In order to listen well to detail, you must be attentive to what is being articulated. Hence you must have a good grasp of the sounds in the English language. Also look out for words that are emphasized: These are words that convey important information.

Listening for detail is particularly important when you have to act according to what is being said. If you hear the sentence "Give me the tyre" as "Give me the fire", you might end up burning your hands! Those who listen carefully to instructions do not miss out on any dos and don'ts and are thus able to complete a task successfully.


SLMact.gif Activity
Following Instructions

Estimated Time: 15 minutes

Listen to the following audio clip: Media:Nokia_instructions.ogg

Now follow this link to answer a few questions based on the audio clip.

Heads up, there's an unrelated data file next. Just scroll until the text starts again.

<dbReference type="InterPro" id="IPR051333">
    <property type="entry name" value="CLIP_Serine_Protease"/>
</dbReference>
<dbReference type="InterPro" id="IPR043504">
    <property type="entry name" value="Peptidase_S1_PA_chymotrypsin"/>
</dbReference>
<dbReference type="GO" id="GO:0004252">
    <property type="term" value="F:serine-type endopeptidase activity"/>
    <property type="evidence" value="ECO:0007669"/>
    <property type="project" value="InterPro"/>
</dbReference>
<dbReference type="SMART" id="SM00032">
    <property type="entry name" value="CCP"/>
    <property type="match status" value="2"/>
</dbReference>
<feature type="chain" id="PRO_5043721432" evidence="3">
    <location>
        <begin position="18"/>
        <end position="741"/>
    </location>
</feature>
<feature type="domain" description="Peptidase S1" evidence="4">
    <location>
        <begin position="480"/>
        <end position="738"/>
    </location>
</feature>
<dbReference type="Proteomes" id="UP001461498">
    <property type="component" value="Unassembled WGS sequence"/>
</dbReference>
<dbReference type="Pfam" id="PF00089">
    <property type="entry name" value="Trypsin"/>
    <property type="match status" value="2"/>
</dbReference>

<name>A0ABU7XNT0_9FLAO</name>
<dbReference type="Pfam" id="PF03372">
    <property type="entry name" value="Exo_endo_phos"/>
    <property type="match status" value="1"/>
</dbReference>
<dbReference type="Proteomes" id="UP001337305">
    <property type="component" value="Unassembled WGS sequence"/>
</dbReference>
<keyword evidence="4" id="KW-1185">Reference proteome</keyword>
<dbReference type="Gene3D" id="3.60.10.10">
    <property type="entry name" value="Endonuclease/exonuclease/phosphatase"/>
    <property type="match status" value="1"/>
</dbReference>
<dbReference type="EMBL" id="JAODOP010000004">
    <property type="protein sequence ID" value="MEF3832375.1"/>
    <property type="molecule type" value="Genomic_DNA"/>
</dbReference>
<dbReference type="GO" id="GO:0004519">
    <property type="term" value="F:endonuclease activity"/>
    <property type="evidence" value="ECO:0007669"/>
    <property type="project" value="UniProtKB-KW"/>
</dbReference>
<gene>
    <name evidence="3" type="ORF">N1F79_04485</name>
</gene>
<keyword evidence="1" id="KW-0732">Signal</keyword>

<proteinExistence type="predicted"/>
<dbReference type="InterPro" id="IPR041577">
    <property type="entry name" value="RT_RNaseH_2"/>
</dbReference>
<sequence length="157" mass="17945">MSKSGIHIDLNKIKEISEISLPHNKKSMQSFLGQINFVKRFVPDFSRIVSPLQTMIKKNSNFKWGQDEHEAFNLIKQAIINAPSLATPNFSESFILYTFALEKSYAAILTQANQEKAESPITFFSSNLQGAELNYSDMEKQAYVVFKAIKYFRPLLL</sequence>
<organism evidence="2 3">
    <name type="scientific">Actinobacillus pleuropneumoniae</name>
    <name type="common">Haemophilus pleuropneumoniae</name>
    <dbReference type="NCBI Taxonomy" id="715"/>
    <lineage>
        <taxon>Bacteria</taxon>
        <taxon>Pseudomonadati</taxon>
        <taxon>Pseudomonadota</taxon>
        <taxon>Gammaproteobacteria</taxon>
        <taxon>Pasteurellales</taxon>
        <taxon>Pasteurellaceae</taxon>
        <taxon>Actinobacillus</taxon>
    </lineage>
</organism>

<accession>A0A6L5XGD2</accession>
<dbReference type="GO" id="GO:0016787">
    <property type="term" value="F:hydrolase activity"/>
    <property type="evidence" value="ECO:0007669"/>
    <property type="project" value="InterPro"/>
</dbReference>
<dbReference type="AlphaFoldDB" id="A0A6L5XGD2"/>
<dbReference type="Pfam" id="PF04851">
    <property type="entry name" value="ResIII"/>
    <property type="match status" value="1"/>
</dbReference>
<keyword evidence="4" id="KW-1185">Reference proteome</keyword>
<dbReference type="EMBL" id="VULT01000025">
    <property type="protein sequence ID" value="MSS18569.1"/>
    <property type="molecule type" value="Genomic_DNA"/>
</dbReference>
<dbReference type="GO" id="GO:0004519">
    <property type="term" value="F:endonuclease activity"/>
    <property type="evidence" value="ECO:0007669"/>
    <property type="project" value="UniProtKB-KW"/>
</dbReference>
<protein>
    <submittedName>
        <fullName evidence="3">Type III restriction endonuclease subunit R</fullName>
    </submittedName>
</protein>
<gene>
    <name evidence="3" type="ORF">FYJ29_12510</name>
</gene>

SLMact.gif Activity
Catch the details

Estimated time: 30 minutes

Listen to the following video clip and complete the exercises given below:

Stanza 1

Little boxes on the _____________,
Little boxes made of ticky tacky,
Little boxes, little boxes
Little boxes ______________________ (3 words).
There's a ________ _____ (2) and a pink one
And a blue one and a _________ one,
And ________ (2) all made out of ticky tacky
And they all look __________ the same.

Stanza 3

And they all play on the ________ course
And _______their martinis dry,
And they all have ________ children
And the children go to school,
And the children go to ___________________ (2)
And ______ to the university,
And they all are ____________________ (3)
And they ____________ (2) all the same.

1) What are the “little boxes” made of? ________________________________

2) Where did the people in the houses go? To the ____________________

What happened to them there? They were _______________________________________